Movies about grief and loss often seem to exist in an entirely different plane of existence to everyday life – part of it but set apart, always feeling like they are a captured moment in time, a still life of sadness that will never rejoin the ebb and flow that courses around them with a vitality long absent from it.
To be fair, that is often how grieving feels, but in Carl Hunter’s charmingly-offbeat tale of one man grieving his missing son and the family ill at ease because of it, Sometimes Always Never, the idea of grief and day-to-day life never really mixing is thrown quirkily on its head, resulting in a film that delightfully subverts your expectations.
Sporting a beguiling visual aesthetic that is reminiscent of both Wes Anderson and Michel Gondry, and willing to be poetically off kilter when it suits, the film manages to be both movingly affecting and quirky all at once, in ways that may leave you disoriented at first but quickly feeling entirely natural.
Key to this delicate balancing act is Bill Nighy as Alan, an impeccably-dressed Scrabble-master who operates a shop in the same town where his son Peter (Sam Riley) and his family live, and who spends much, if not all of his off time either leaving fliers about his missing son Michael on cars and streetlight posts, walking around various neighbourhoods searching for the “prodigal son”, or playing a word game online.
In many ways, it’s an insular existence, despite his willingness to talk to anyone and everyone, usually about the most arcane facts – his mastery of words and general knowledge are the key to his prowess at Scrabble – and while he is in contact with Peter, his daughter-in-law Sue (Alice Lowe) and his grandson Jack (Louis Healy), you would hardly call their relationships close, though they are cordial.
For the most part, anyway.
Father and surviving son keep butting heads, not in any nasty way, but in a manner that suggests a benign estrangement that neither is entirely sure how to fix.
It’s on full display at the start of the film, which plunges us into a road trip, complete with visuals that make it look the two men are travelling in a toy car against a cartoon background, where Peter is constantly making quietly-snide remarks about some or other eccentric mannerism of his father.
Alan is well aware he is being mocked, but seems unable or unwilling to bring the issues out into the open, his only concern being where Michael may be and whether he is “Skinny Thesaurus”, a player on the word game site who is using the same kinds of words and tactics as his missing son, might be a familial cry for help and contact.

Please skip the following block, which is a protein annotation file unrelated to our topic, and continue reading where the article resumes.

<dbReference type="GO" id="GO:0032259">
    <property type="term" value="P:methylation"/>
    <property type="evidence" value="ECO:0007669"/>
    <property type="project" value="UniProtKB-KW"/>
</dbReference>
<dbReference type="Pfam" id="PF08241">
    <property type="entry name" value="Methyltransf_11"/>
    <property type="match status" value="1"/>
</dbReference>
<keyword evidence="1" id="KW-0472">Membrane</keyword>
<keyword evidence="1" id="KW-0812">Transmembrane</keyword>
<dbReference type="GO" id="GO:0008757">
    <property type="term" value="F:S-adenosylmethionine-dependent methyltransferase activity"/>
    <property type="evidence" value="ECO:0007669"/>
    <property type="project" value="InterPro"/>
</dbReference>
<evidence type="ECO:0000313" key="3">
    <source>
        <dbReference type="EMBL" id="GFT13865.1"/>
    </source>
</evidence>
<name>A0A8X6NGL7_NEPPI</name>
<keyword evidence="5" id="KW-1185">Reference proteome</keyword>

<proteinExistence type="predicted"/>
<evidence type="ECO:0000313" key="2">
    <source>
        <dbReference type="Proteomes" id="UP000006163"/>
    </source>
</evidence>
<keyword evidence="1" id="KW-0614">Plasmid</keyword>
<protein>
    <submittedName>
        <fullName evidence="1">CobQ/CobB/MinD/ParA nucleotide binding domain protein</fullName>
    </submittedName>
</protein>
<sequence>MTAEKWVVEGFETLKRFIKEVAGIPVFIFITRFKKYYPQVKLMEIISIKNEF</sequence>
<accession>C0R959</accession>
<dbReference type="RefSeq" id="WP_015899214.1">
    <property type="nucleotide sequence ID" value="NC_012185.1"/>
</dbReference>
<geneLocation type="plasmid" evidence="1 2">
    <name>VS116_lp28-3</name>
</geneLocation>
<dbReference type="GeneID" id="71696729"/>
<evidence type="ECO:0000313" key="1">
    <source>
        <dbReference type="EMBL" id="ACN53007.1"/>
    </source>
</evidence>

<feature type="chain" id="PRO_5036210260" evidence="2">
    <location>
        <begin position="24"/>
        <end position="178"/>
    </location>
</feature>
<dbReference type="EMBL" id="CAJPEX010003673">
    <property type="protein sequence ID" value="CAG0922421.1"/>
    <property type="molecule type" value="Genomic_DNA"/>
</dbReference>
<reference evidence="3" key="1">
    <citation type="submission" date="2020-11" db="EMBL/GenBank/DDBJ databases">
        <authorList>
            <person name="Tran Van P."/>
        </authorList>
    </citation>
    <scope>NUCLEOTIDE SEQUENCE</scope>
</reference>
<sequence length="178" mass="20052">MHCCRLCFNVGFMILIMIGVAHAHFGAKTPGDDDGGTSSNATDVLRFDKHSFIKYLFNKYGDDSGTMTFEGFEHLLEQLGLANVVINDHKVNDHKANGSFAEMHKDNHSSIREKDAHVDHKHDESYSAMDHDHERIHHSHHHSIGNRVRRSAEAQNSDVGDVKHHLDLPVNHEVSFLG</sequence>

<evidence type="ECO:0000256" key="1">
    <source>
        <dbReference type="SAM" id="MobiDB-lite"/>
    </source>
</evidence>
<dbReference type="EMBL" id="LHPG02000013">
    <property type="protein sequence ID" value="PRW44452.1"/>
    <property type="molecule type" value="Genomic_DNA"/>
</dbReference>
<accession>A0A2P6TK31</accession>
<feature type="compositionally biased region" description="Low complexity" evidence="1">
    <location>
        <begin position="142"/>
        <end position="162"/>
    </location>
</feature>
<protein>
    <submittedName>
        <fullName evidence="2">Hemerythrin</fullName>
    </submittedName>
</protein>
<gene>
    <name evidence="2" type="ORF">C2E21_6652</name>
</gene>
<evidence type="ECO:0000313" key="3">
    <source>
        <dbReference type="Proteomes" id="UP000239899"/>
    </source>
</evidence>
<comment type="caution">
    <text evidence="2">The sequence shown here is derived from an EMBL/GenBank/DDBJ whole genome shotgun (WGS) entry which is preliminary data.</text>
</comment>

The thing is, Alan does love his son, daughter-in-law and grandson – the latter undergoes a quiet sartorial and social revolution of sorts throughout the film, thanks largely to a renewed bond with his grandfather, resulting in finally being able to speak to a girl he likes, Rachel (Ella-Grace Gregoire) – in his own strangely offbeat way but can’t take his mind off Michael long enough to fully relate to them, or to build the kind of relationships all of them need but never fully articulate.
It’s the underlying strength and warmth in these relationships, borne of people who like and love each other but can’t quite bridge the yawning gap between feelings and execution, that gives the film so much of its heart.
In fact, as the film bustles along in its cheerily off kilter way, rooted in our reality but feeling magically real and offset from it at the same time, this sense of connection and belonging finally begins to find some traction, with father and son especially taking the necessary steps to talk about what has hitherto been simply unexpressed loss and disconnection.
This is where the Bible’s story of the prodigal plan becomes a key part of the narrative, exploring as it does the fact that the son who ran away gets all the attention and the rewards on his return (or not in the case of Michael who never reappears and likely never will) while the faithful one who stays behind, who stays connected, gets pretty much ignored.
Once Peter finally begins expressing his aching sense of loss and dislocation to his father, and Alan comes to realise that he has disappeared into that set apart world of grief and mourning to the exclusion of everything and everyone else in his life, things begin to change.
Not that Sometimes Always Never (the title refers to the three buttons on a single-breasted suit which should be done up, top to bottom, according to the three word prompt), rather happily (and it is very funny in many ways), makes too much of it.
At least, not like most movies with this kind of thematic focus.
Rather, it lets the family rapprochement happen quietly, meaningfully and unspectacularly, adorned with all kinds of quirky visual and verbal theatrics, to the point where the family’s reassembling happens almost without you noticing.
It feels quite natural and normal, magically real flourishes aside – they are brief, well-placed and never overshadow the humanity of the film – and as each member, especially Alan who never makes a thing of his changing outlook and mindset, preferring to let it express itself as the changes trickle through and his innate love and concern for his wider family reasserts itself once more, come together again, we witness what it is like when what is lost stops dominating, though it is never forgotten, and what is present is allowed to be noticed and lived out once again.
Sometimes Always Never is an original piece of work that may look daffy and quirky, and in many highly-enjoyable ways most certainly is, but which radiates a heartwarming truth at its core, which is that while grief can be understandably all-consuming, it is all too easy to lose ourselves in it to the detriment of the very people close to us who can, and will be, instrumental in our healing and who are longing for the type of intimate connections upon which life depends and which matter most of all.